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Tuesday, 26 July 2016

Dales conservation work branches out with new woodland

More than 20,000 native trees have been planted to create a new woodland called Ormsgill Wood in the heart of the Dales.

On the hillside above Airton, and boasting long-distance views over Malhamdale, it comprises a series of gill woodlands that provide important habitat for wildlife including black grouse.

Headwaters of the river Aire meander through the site creating wetland areas where moisture-loving species have been planted. In total 20,510 trees are planted here including: Downy Birch, Silver Birch, Rowan, Hazel, Bird Cherry, Sessile Oak, Goat Willow and Hawthorn.

Local conservation charity Yorkshire Dales Millennium Trust co-ordinated the project in partnership with the Woodland Trust, the Forestry Commission and Yorkshire Farming and Wildlife Partnership.

The trust is inviting people to help make this new woodland extra special by dedicating some of the young trees on behalf of family, friends and loved ones.

Trust chief executive David Sharrod said: “We’d like each of these trees to tell a tale. We hope to fill this young woodland with happy memories and good wishes by inviting people to dedicate trees to celebrate special occasions such as births, weddings and anniversaries, or by dedicating a tree in memoriam.”

It's part of the Dales Woodland Restoration Programme which is delivered and funded by a partnership including the Yorkshire Dales Millennium Trust, Yorkshire Dales National Park Authority and the Forestry Commission.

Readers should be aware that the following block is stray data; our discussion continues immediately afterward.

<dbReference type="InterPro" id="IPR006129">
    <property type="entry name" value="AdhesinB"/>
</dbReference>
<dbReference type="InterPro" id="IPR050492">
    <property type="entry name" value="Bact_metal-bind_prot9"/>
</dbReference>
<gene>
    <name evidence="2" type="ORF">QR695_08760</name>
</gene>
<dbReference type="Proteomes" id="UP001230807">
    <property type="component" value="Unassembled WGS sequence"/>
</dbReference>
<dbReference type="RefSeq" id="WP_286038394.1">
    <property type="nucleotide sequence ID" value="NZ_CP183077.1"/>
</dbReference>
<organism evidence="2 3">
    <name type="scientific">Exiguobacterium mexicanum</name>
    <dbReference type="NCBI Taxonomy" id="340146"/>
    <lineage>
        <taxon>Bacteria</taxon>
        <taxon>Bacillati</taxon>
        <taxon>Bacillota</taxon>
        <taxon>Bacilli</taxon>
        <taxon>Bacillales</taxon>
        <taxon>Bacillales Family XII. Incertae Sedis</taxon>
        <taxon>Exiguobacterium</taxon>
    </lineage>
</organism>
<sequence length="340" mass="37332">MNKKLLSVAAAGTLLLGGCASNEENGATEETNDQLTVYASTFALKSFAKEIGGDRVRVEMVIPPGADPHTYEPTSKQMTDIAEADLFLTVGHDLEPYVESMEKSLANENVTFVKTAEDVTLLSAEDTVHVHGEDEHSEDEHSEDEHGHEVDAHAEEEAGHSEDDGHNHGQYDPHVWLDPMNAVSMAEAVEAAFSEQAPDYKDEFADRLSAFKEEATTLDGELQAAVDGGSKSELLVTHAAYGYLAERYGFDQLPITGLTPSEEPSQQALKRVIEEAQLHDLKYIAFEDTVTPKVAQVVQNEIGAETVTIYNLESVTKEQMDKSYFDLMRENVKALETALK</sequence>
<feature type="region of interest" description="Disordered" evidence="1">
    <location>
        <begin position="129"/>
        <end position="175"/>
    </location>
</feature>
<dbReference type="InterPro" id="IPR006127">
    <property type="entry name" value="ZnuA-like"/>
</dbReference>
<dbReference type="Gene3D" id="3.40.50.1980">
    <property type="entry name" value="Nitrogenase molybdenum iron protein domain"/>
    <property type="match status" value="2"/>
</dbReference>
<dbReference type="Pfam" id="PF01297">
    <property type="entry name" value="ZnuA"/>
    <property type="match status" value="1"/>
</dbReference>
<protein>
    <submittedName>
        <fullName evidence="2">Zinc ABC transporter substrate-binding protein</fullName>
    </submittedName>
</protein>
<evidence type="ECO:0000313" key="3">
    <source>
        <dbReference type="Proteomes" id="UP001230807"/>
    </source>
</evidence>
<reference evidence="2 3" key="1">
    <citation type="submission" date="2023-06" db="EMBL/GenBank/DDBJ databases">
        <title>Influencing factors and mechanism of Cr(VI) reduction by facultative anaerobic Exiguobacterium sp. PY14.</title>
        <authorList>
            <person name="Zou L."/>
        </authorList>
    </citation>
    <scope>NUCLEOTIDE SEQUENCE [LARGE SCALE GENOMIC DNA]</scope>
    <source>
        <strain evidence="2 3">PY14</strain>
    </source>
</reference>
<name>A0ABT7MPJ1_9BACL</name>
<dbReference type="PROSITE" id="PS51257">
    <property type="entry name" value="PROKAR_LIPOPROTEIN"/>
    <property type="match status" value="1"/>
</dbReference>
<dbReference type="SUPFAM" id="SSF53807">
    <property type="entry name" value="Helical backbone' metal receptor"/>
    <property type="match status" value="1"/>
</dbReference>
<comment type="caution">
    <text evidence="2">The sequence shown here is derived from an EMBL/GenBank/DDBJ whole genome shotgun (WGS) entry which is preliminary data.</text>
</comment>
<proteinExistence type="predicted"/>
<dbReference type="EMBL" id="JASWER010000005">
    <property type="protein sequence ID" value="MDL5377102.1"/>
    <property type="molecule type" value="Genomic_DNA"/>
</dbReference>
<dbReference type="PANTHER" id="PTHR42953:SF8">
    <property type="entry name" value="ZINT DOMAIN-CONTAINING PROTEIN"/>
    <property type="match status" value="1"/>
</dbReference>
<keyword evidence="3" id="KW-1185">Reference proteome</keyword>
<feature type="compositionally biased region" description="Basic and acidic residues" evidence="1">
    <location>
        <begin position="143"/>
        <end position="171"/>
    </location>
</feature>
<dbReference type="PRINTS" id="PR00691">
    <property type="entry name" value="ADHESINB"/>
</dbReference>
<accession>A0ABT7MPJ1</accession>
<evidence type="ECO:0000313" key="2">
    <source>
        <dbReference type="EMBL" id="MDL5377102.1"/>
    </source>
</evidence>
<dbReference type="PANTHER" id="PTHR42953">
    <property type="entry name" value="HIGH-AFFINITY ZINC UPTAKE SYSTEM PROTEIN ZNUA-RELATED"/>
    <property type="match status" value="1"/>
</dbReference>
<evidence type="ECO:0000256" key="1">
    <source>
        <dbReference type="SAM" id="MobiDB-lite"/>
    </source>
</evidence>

LONG-LASTING BENEFITS
Working with landowners, more than 1.2 million new native trees have been planted across the region through the partnership, bringing long lasting benefits to wildlife, the environment and the landscape.

The project benefits from People’s Postcode Lottery players who have raised £896,000 for the trust to date.

Clara Govier, head of charities at People’s Postcode Lottery said: “We are delighted that our players are able to support projects that make a lasting and positive difference to the world we live in. Trees and woodlands are a vital part of the landscape, but the UK is one of the least wooded countries in Europe, and the Yorkshire Dales has less woodland than any other national park in the UK. That’s why YDMT’s ongoing efforts to plant trees across the region is so important.”

Up to 100 per cent of trust funding is available to support landowners who want to create new native woodlands. The trust says it's particularly keen to hear from landowners in the Ingleborough area. Further information: Chris Lodge at chris.lodge@ydmt.org or by calling 015242 51002. The next closing date for initial funding applications is 26 August, with other application windows to follow.

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